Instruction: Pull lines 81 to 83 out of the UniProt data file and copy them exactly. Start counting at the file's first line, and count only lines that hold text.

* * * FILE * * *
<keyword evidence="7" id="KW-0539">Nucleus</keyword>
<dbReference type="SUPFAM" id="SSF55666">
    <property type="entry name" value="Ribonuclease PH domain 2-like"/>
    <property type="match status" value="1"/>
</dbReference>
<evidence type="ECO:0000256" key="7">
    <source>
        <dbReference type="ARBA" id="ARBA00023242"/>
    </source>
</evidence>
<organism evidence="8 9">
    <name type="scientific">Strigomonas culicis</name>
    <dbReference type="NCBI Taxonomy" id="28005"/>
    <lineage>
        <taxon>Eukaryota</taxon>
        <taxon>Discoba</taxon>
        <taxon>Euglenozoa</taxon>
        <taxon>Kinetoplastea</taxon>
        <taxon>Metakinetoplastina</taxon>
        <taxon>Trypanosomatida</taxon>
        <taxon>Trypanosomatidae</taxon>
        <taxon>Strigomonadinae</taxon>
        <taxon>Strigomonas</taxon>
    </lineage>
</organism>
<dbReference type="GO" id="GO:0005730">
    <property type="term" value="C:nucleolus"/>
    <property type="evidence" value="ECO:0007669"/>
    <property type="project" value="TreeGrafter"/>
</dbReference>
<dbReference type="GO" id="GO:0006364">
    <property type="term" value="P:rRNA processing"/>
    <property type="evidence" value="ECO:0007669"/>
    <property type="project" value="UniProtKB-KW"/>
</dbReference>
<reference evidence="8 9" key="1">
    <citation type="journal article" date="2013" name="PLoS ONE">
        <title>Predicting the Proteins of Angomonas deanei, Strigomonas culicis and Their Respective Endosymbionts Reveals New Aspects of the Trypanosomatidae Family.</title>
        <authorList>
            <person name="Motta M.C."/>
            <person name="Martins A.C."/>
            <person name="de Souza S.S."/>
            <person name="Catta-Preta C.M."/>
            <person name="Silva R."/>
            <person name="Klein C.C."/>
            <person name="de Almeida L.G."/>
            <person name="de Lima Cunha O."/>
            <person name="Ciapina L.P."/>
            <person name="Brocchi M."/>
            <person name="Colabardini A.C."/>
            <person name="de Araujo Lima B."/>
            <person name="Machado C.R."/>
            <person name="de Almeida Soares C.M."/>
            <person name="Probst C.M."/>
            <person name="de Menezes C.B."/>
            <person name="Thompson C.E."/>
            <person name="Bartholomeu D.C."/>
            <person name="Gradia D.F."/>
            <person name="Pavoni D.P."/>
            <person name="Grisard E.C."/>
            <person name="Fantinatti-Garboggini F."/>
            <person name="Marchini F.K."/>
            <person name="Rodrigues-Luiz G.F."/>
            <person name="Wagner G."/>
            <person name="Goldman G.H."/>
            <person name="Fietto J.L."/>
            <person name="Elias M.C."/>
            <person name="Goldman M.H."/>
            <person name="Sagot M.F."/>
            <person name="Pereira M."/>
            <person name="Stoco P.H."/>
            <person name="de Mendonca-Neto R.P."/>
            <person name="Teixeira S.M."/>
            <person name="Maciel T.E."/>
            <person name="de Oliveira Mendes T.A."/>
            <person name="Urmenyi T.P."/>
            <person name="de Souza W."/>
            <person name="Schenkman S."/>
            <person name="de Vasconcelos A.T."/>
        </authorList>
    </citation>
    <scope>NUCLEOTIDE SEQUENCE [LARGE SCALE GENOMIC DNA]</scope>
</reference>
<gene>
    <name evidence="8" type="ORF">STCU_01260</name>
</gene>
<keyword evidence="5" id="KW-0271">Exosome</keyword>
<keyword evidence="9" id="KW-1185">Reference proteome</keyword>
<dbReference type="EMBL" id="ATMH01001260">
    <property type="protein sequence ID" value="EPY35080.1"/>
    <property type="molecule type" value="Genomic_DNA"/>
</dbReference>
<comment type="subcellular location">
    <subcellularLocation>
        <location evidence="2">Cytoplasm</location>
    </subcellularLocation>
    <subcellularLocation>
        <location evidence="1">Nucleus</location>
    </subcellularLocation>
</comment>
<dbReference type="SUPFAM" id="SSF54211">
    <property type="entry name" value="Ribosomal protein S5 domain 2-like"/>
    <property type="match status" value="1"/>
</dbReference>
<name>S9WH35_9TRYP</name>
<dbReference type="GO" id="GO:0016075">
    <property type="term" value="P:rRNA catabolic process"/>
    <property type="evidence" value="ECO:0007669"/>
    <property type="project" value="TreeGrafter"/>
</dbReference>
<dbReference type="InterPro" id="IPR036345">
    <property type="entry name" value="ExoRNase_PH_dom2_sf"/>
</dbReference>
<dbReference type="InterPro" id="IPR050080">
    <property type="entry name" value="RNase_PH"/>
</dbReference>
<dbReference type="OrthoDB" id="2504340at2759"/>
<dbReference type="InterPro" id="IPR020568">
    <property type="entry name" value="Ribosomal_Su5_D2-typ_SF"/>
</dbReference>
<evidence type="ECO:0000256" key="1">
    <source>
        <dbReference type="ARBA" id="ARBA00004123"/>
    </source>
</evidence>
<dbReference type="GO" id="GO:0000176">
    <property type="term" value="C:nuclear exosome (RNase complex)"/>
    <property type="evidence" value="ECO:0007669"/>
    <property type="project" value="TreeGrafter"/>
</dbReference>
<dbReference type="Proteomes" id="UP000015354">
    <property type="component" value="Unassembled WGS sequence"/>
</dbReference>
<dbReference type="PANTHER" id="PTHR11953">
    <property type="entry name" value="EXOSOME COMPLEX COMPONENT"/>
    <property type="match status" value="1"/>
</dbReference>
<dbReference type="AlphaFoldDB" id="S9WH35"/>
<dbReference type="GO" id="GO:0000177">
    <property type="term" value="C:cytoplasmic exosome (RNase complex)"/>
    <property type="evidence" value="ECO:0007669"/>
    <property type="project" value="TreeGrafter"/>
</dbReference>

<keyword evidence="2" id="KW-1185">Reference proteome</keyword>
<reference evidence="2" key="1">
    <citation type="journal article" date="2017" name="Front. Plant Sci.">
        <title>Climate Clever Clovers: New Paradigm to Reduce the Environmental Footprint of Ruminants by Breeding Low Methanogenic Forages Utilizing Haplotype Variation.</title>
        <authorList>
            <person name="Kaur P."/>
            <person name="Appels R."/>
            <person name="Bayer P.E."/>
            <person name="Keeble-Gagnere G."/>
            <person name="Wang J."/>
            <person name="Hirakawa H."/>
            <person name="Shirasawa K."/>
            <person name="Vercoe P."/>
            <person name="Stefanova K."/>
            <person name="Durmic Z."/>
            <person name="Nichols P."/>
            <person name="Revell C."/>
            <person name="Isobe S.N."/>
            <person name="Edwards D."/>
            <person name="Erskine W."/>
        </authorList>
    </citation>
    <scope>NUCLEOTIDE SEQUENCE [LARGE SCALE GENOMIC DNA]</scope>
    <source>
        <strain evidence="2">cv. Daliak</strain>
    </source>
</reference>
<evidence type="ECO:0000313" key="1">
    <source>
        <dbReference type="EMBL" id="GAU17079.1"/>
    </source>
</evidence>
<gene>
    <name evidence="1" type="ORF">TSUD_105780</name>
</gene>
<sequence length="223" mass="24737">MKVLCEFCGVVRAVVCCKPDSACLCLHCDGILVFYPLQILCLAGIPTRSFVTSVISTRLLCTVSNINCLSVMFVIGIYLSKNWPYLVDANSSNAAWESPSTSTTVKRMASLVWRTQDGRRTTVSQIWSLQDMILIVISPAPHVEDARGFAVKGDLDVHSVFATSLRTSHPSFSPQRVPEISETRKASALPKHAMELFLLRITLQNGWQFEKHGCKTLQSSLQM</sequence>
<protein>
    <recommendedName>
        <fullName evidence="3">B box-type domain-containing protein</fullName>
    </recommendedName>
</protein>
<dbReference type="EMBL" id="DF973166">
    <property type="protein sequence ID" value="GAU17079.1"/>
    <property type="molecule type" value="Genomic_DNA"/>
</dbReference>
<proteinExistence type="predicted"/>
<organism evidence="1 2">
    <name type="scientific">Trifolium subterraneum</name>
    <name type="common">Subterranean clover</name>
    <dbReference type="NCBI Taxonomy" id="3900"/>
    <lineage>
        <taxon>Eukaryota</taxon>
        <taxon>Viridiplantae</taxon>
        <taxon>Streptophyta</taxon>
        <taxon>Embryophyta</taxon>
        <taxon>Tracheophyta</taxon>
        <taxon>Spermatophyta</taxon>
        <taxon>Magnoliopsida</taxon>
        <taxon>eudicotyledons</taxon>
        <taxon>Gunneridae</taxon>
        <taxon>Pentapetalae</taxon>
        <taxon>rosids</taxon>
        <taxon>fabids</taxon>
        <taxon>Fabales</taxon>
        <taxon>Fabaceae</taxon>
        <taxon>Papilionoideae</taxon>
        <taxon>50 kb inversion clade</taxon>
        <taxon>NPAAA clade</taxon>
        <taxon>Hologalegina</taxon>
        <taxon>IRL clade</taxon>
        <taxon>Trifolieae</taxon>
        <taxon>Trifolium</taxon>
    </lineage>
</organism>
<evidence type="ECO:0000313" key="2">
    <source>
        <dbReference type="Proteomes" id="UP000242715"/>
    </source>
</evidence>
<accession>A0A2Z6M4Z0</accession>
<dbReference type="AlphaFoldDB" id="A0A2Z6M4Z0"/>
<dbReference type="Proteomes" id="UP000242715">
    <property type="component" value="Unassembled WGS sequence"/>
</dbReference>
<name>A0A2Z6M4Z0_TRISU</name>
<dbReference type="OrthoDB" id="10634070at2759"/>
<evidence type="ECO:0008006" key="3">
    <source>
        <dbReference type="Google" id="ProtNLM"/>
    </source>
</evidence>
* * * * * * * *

    </citation>
    <scope>NUCLEOTIDE SEQUENCE [LARGE SCALE GENOMIC DNA]</scope>
</reference>